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Incessantly talking student

Discussion in 'Behaviour' started by crusader62, Jul 20, 2019.

  1. crusader62

    crusader62 New commenter

    I have a problem with one of my learners incessantly talking. He is not unintelligent or offensive, he is a likable lad. But he is making it very difficult to teach in class because of his incessant talking to other learners and causing a distraction.
    I don’t know if this is any sort of recognised condition.

    I have one idea for what I may try but if anybody has any strategies, I would welcome any suggestions.
    Happyregardless likes this.
  2. phlogiston

    phlogiston Star commenter

    I would try taking him on one side and having a face to face but uncompromising chat. Start out with his good features - BUT learning in all schools around the world has to insist on quiet and focus on the work. If he cannot allow this, then things will need to be moved to a higher level, which will be unpleasant for him. It will then be his choice if you have to escalate. I fear that sooner or later you will need to involve HOD or pastoral head.
    pepper5 and crusader62 like this.
  3. Jonntyboy

    Jonntyboy Lead commenter

    I don't think I've ever taught in a school where this sort of lad didn't appear in various groups! Where I am now there are four of them that immediately come to mind - one in a Y7 group, two in two Y9 groups and one in a Y8 group. One in Y9 in particular is a smashing lad, as nice a kid as you could wish to meet. He just can't settle or focus, and he is not skilled in my subject, so he isn't taking at it GCSE. I had the chat that Phlogiston rightly recommends, once I'd sussed out the situation, with all four of them - and in no case did it fully solve the issue. So I moved them all. One had to sit at the front on his own and I drew a large eye on the whiteboard at the start of the first lesson in which he was in his new place, which caused much laughter, in which he joined. They were all philosophical about it - they know I like them and that I wasn't being unfair. It has helped quite a bit, though as of last term it still wasn't perfect. But teen kids aren't perfect, which is something I think we sometimes forget, and as the classes are all doing well, I'm not going to push it much more as long as the improvement continues.
    How you set out the class, and where pupils sit, is in my view sometimes an underrated management tool. I tweak it quite a lot with some groups and it usually has the desired effect. But be good-natured and positive about it whilst you are doing it. Students can usually see and appreciate when you are doing things for the benefit of all...
    pepper5 and crusader62 like this.
  4. Happyregardless

    Happyregardless Occasional commenter

    annoying, inappropriate chatting aside:rolleyes: - some kids (and adults!) talk a little more if they are socially anxious ( most people think they would just become quiet and withdrawn) or insecure about themselves as learners. Of course it might not be any of that, but as quite a garrulous lady myself, I know If I feel as if someone 'gets' me, I am secure in their company, listens to me, that stops some of what some may see as 'verbal d******' and I see as happy chatting in myself lol!:) Do all the usual classroom management practical stuff such as moving seats and everything else but could also try making him feel more secure as a learner - in whatever way you think best as you obviously know the individual better than any of us.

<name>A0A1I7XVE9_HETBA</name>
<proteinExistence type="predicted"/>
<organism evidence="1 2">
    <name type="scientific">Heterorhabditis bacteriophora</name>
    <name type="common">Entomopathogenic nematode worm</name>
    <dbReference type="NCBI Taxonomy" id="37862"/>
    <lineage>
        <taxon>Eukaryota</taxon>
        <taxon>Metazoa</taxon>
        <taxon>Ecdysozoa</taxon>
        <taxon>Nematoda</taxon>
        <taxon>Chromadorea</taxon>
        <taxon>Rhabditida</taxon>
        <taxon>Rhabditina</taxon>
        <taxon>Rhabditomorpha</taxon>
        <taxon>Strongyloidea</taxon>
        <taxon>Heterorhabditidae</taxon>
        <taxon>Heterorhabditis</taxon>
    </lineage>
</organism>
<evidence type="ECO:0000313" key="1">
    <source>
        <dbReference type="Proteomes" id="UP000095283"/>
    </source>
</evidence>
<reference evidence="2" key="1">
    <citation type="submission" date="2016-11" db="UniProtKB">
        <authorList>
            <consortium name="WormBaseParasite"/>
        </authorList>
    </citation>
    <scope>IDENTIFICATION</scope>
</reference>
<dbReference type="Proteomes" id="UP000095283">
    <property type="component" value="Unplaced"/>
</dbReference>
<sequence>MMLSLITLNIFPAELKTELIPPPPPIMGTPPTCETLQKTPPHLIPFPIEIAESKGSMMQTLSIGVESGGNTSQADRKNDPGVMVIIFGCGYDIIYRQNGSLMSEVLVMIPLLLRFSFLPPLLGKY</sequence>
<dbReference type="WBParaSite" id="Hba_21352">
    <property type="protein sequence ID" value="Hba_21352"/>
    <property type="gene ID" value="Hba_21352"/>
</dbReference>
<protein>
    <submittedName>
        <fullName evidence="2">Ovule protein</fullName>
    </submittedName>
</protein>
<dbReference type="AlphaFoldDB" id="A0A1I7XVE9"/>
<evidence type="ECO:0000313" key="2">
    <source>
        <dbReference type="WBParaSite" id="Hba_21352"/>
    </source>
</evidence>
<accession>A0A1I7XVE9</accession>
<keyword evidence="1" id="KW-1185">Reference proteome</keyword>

crusader62 likes this.
  5. crusader62

    crusader62 New commenter

    Thank you for all of your contributions. I have thought of purchasing some headphones, then when the learners are working independently they can watch a video associated with what they are doing or listen to music. I know some may say this is a distraction to some learners but so also is a learner who is monopolising the class attention for a lot of the time.
    pepper5 likes this.
  6. pepper5

    pepper5 Star commenter


    Your idea is good - let them watch a video associated with the topic, but perhaps avoid letting them listen to music because that may cause resentment in other classes when the other teachers may not allow it.
    freckle06 and crusader62 like this.
  7. meggyd

    meggyd Lead commenter

    I have used a tally chart. Just stop every time he is speaking and make a mark on the chart. When it has been really annoying I have written times before ie 12.20 and after 12.25 and then written in homework diary, " Today I had to stop 24 times in 5 minutes because Cedric was speaking."
  8. frustum

    frustum Star commenter

    Sometimes the front of the room is not the best option. I taught one lad who was best at the back - at the front, you'd forever be seeing the back of his head. At the back on his own, he only had anyone to talk to if they turned round.
    freckle06 and pepper5 like this.
  9. Happyregardless

    Happyregardless Occasional commenter

    I LIKE this idea might have to 'magpie' it!
  10. meggyd

    meggyd Lead commenter

    The best thing about doing what I suggest is that you do not need to comment. Just put the marks down and carry on when the talking has stopped. You can have a quiet word or write in diary depending on how annoying or nice the kid is.

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